Army union: Malema is doing what Zuma should have done
"Commander-in-chief [President Jacob Zuma] has not lifted a finger to address [the] dire situation of soldiers, nor even taken the time to visit their bases ... to listen to their problems, concerns and frustrations," said Sandu national secretary JG Greef.
In August 2009, more than 1 000 soldiers defied a military and court order and embarked on a wage protest at the Union Buildings in Pretoria.
The defence department accused the soldiers of failing to obey orders and failing to dissociate themselves from a violent protest and mutiny.
Last week, the Supreme Court of Appeal ruled in favour of the department and internal disciplinary proceedings began.
Greef said the situation of soldiers had deteriorated since then.
"It is little wonder therefore that some soldiers would rather trust Mr Malema to at least listen to their concerns, rather than trust their own commander-in-chief, the president."
The situation within the military required decisive leadership, he said.
Gareth Newham, head of the crime and justice programme at the Institute for Security Studies, said Malema appeared to be exploiting the perceived "leadership vacuum".
Malema's recent visits to mines, where he encouraged workers to embark on a national strike, and his planned meeting with soldiers in Lenasia later on Wednesday, were part of his broader political agenda.
"I think he is trying to show support for [deputy president Kgalema] Motlanthe [ahead of the Mangaung elective conference].
"He is trying to send the message that Zuma is not providing sufficient leadership."
It appeared he was trying to show that he was providing leadership "on the ground".
"He can say, even our soldiers invited me to speak to them; Zuma is not looking after soldiers and he [Malema] is stepping into that leadership vacuum."
As soldiers represented state security, Malema's intention to address them – taking into account his frequent attempts to incite workers against their employers – could make for a volatile situation.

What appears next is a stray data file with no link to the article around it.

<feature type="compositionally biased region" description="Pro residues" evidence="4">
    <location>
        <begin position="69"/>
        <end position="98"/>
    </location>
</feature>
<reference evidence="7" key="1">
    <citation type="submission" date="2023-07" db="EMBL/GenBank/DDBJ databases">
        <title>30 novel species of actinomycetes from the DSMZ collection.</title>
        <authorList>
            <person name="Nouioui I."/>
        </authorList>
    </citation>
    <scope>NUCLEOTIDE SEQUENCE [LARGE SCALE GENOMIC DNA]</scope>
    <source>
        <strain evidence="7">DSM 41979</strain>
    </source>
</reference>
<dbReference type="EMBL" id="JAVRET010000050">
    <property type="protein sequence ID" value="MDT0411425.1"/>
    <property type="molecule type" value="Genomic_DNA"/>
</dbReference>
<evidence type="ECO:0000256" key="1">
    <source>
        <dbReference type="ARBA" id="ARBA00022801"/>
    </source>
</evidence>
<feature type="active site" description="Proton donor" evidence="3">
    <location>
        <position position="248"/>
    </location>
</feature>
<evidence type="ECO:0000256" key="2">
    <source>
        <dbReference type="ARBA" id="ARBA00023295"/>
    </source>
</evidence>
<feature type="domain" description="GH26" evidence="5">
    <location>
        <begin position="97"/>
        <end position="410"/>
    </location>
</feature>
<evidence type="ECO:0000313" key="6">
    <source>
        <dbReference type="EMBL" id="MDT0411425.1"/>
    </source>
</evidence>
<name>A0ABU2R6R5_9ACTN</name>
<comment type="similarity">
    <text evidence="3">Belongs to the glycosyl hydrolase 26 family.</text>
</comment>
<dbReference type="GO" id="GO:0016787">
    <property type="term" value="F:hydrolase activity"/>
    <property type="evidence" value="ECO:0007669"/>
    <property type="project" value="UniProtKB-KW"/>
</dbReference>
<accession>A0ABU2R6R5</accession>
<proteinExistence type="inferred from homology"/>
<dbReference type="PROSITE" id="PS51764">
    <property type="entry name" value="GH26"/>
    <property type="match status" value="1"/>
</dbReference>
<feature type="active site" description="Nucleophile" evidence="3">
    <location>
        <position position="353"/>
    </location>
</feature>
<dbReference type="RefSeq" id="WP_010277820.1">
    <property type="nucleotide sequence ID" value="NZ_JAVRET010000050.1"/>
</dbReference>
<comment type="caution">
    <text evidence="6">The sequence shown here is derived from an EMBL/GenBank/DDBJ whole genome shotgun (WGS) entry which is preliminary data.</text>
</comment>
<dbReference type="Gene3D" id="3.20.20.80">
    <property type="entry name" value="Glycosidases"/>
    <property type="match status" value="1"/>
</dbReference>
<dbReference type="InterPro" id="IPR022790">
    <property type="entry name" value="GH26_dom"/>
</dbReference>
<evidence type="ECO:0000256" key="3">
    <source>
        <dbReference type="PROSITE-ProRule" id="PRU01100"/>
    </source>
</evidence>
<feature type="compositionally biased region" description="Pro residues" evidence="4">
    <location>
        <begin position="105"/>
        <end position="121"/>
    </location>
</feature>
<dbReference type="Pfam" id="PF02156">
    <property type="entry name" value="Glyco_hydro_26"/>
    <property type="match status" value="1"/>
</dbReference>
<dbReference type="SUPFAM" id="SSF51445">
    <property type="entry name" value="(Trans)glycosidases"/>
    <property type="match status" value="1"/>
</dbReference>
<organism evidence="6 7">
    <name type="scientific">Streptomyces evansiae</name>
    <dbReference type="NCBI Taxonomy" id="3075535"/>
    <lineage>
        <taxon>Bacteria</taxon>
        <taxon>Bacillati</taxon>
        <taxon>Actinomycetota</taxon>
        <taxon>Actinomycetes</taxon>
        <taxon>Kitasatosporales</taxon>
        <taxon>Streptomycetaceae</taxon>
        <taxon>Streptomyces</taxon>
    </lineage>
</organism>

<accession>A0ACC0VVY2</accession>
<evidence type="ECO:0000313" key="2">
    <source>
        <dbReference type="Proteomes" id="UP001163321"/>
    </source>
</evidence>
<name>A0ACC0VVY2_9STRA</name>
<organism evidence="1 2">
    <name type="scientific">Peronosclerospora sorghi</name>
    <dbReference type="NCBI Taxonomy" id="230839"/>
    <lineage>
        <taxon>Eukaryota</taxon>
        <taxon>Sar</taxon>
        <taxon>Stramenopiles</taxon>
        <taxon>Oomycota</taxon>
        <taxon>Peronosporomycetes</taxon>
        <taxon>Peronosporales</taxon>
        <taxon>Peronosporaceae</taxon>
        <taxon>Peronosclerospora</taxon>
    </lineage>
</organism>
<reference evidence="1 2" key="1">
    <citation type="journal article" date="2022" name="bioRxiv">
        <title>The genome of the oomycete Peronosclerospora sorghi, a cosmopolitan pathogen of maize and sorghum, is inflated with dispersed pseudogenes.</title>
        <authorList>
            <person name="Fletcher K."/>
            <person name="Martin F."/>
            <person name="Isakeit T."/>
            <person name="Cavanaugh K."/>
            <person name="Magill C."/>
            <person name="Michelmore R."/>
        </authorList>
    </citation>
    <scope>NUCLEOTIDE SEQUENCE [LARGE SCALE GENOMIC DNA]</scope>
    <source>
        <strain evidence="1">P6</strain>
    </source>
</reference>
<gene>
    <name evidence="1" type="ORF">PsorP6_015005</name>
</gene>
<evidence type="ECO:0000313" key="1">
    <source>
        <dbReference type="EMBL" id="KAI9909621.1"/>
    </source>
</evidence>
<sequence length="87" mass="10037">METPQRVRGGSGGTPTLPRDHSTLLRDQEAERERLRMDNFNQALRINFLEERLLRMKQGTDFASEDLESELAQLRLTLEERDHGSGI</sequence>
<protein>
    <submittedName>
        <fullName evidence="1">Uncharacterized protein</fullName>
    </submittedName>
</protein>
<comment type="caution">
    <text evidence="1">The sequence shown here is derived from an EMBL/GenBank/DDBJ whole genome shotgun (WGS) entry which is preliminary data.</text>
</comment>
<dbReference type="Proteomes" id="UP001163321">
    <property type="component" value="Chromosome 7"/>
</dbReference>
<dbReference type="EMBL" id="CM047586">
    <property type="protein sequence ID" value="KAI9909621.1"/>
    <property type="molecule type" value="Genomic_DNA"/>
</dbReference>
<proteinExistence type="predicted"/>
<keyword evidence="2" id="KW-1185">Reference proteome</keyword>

"He is trying to provoke Zuma, to paint himself as a victim of persecution – like Zuma did against [former president Thabo] Mbeki.
"Zuma is probably reluctant to take action against him for this very reason," Newham said.
Malema would likely use his meeting with the South African National Defence Force to signal that "he is more dangerous outside the ANC than he is in the ANC".
It appeared that Malema was trying to get back into the ANC, from which he was expelled in April."
"You will notice, he doesn't attack the ANC itself, but specific people within the organisation," Newham said.
The focus of his verbal attacks were often Zuma, and national executive committee member Cyril Ramaphosa, who chaired the National Disciplinary Committee of Appeal which finalised Malema's expulsion from the party.
Last month, Malema called for the resignation of Zuma and Police Minister Nathi Mthethwa in the wake of the violence at Lonmin's Marikana mine, in which 34 people were killed on August 16.
"President Zuma decided over the massacre of our people [sic], he must step down," Malema said at Wonderkop.
He also claimed that the reason the police shot at the miners was that they were trying to protect the interests of Ramaphosa, who, he alleged, owned shares in Lonmin. – Sapa.